Wednesday, May 11, 2011

Review: The Weird Sisters

thewired sisters

GoodReads Summary:The three Andreas sisters grew up in the cloistered household dominated by their Shakespearean professor father, a prominent, eccentric academic whose reverence for the Bard left its imprint on his daughters' names: Rosalind (As You Like It), Bianca (The Taming of the Shrew), and Cordelia (King Lear). The siblings eventually left home and escaped their ponderous monikers with nicknames, but their mother's medical maladies brings them back. Before long, their unwelcome reunion reveals that they all have problems: Rose is force-feeding a troubled relationship; Bean is entangled in a big city case of embezzlement; and unmarried Cordy is pregnant. Eleanor Brown's first fiction has justly won praise as "thought-provoking... poignant... sparkling and devourable."


I have to admit when I first started reading I was confused by the narrating style. Then I realized it was a first person plural style and it made perfect sense. The way the story is told you get the sense that the events have already happened and the sisters are re telling it along with their new insights. It was the perfect way to tell this story.

The author selects something that a majority of people, especially women, can relate to. The sisters come home because in one way or another they are not where they want to be in life and decided to return home in the hopes of finding their way. The fact that their mother has cancer is just a superficial reasons that they used to hide the real reasons from each other and themselves. As many people do they lose their way in life and have to find a way to go on. They book has illustrates how what we imagined is not what we have planned but sometimes the way things work out is exactly what we need.

The author poignantly uses sister relationships to describe ultimately human relationships in candid honesty. The relationships reflect how people keep secrets and attempt to hide them but ultimately through sharing and exposing oneself you can  find redemption. But at what cost does this redemption come? Does it mean being more free and having to give up a dream and settle into a new life? If you give up something is it worth the cost or is the alternative even better?

There are many  surprises in this book that keep the reader engaged. The reader should be able to feel a bond with one of the sisters and relate to how things are going and how things ended. I myself could relate to more than one and was invested in how the story ended. It kept me turning the pages until the end.

Monday, May 9, 2011

Review: Swallows of Kabul

swallows of kabul

We have all heard about the hoours of the Taliban. What about ordenariy people? We don’t get much glispe of them and how they manage to surrive under such an oppressive regime. Swallows Of Kabul aims to do just that.

This book showcases people as they go about their lives in Afghanistan. In this book the Taliban blend into the background while the characters attempt to lead their lives.

It is difficult enough to lead a life with out any extra adversity thrown in. To throw in a regime as strict and totalitarian as the Taliban make things even more difficult.

Even something as simple as wanting to go for a walk as a woman is rife with perils. As one part of the story illustrates one woman's husband  wanting to take a nice romantic walk with his wife. Things go fine until they run into some Taliban Guards. They assault the man for laughing. Then force him to endure preaching while his wife has to wait outside alone. The woman is never the same.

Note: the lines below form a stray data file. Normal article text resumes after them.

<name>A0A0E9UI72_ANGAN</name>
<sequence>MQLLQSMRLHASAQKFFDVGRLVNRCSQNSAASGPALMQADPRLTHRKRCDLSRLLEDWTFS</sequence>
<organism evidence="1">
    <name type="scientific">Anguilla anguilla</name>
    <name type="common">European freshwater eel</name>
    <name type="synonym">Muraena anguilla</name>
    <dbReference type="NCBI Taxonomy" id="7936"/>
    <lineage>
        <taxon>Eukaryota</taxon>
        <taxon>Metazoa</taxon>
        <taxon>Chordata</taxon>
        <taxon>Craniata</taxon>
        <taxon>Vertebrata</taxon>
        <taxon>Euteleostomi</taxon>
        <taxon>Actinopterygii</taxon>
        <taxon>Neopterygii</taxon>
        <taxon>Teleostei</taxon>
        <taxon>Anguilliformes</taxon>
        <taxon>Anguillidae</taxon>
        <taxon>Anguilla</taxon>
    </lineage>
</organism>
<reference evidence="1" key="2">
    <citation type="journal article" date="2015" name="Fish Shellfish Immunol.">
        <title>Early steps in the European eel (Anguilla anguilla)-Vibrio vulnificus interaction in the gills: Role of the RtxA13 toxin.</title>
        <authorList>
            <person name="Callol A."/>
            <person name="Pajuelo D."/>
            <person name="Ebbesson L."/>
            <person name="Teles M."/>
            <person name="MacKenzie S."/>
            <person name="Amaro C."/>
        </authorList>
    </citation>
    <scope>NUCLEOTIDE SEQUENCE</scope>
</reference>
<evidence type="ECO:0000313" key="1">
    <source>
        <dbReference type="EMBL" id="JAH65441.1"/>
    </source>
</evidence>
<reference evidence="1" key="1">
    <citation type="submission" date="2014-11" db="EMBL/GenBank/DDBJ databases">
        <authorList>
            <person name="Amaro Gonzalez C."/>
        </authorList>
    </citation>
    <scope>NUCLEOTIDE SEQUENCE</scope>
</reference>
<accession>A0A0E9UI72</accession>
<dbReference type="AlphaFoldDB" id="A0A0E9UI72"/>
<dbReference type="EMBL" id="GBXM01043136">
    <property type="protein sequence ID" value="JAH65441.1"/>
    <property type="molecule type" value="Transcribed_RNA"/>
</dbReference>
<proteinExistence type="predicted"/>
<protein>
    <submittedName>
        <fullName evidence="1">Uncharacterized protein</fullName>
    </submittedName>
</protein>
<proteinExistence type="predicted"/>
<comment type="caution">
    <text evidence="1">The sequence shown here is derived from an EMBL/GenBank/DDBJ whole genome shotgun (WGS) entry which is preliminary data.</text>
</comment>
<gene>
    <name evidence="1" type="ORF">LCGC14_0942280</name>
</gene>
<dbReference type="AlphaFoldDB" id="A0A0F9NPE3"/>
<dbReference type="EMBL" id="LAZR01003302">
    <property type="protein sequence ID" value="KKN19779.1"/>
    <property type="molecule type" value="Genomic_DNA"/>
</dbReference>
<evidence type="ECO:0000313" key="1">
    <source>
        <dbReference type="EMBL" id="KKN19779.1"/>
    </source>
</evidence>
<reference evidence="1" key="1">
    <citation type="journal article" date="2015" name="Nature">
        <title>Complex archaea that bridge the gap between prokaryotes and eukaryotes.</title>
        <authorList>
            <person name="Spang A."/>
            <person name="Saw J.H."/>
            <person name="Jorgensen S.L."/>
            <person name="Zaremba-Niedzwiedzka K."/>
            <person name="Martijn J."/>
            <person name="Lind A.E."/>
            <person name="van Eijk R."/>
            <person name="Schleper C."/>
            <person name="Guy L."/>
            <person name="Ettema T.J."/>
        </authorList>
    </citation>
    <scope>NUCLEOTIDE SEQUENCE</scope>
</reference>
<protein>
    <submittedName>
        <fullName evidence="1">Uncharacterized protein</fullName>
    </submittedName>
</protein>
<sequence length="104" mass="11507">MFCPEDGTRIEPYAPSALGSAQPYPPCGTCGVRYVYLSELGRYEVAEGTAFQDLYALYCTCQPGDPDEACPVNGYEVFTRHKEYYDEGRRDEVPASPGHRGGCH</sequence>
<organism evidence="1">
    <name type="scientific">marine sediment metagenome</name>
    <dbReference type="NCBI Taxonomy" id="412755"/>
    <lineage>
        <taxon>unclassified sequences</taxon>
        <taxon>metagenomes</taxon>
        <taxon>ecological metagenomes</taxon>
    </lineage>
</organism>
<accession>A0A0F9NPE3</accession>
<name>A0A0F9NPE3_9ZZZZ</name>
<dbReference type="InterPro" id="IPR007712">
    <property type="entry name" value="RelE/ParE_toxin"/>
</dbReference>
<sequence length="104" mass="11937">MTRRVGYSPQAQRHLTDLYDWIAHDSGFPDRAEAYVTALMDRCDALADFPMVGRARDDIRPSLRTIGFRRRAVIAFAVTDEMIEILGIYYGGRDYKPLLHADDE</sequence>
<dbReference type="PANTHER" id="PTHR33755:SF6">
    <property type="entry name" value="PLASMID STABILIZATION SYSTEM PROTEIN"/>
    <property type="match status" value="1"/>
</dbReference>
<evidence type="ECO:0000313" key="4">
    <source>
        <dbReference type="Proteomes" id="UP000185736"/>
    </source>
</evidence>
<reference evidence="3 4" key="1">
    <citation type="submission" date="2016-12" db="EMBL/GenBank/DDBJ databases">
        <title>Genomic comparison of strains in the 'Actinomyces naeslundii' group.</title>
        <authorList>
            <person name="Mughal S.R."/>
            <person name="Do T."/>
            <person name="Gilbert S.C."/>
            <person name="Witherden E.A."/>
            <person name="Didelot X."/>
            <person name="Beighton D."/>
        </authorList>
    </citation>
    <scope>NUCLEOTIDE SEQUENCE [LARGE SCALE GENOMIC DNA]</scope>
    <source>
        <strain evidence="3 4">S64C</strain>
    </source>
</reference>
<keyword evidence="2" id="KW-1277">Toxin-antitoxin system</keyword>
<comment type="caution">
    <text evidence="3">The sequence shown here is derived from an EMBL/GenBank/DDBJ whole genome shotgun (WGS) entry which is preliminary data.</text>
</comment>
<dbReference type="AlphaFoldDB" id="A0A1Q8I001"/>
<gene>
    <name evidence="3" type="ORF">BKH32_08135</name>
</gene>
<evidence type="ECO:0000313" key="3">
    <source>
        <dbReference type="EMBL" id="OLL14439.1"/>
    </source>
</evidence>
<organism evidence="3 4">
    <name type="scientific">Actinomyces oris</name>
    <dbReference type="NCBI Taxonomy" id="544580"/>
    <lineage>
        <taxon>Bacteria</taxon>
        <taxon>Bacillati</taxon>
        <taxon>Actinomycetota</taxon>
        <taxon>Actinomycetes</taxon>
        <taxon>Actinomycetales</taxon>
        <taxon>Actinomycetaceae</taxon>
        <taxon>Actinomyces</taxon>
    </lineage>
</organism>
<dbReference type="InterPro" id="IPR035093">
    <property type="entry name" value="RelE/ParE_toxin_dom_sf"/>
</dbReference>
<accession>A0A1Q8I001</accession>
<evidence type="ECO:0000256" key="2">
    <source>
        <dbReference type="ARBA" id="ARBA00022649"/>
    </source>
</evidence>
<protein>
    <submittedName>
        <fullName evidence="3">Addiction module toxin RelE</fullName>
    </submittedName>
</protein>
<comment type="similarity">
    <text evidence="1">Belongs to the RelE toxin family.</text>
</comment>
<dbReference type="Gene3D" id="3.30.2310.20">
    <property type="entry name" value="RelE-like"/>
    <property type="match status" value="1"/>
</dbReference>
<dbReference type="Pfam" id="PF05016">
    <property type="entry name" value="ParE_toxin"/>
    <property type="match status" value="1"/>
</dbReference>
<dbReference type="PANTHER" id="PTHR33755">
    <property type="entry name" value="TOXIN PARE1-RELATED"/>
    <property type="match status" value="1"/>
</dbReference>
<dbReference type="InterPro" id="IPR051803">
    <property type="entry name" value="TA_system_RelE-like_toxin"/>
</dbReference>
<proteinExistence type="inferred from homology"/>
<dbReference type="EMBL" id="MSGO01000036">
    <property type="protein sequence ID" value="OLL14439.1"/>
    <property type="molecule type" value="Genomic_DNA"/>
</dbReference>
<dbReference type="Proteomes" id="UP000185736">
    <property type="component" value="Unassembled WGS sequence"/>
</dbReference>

With these stories we are allowed a glimpse into the life of living under the Taliban. What we see on TV and hear on the radio only gives us a superficial view. We can see that not everyone feels oppressed. There are some who go on about their lives with the politics in the background. This offers a window into those lives.

The writing itself is beautiful. The author is skilled at creating imagery that makes the reader feel as if they have been transported to Kabul and is actually witnessing the events. We get a taste of how the people who live there used to see this ancient city and how the views change with modern Kabul.

The characters are real and believable. The reader becomes invested in what the characters do. They are fully developed and act in what one would expect in the circumstances that they find themselves in. There are plot twist and turns that will leave the reader wanting to see what happens next.

This is a beautiful story. If you are interested in getting a taste of a culture not your own then this book will give you that. This is a highly recommended read.

Sunday, May 8, 2011

Sunday Salon


Happy Mothers day to all the Mothers out there!

First  a couple of good news. I had been having issues with concentrating for a long time now. I was lucky if I could get through two books a week. The Dr finally decided to try Strattera with me and I am glad to say it worked!  I can now concentrate for hours at a time. I even read 5 books last week! I am hoping even my blogging habits will improve now that I can focus on something for more than 30 minutes at a time. So look for more frequent blog posts and more comments from me.

Second I finally got what I like to call a reading and a blogging chair. It was an early birthday present from my family. It is really a recliner chair and I love it now I can read and blog in super comfort.

Right now I am reading  A Sport and a Pastime. It was published in the 60’s but it still a good book. I am loving it so far. I am attempting to read more classics.

Coming up for review:

Swallows in Kabul

The Weird Sisters

Cub Dead book 4 in Sookie Stack house seris

A Sport and a Pastime

Let the Great world Spin

That’s is all for now!! Have a Happy Sunday reading!

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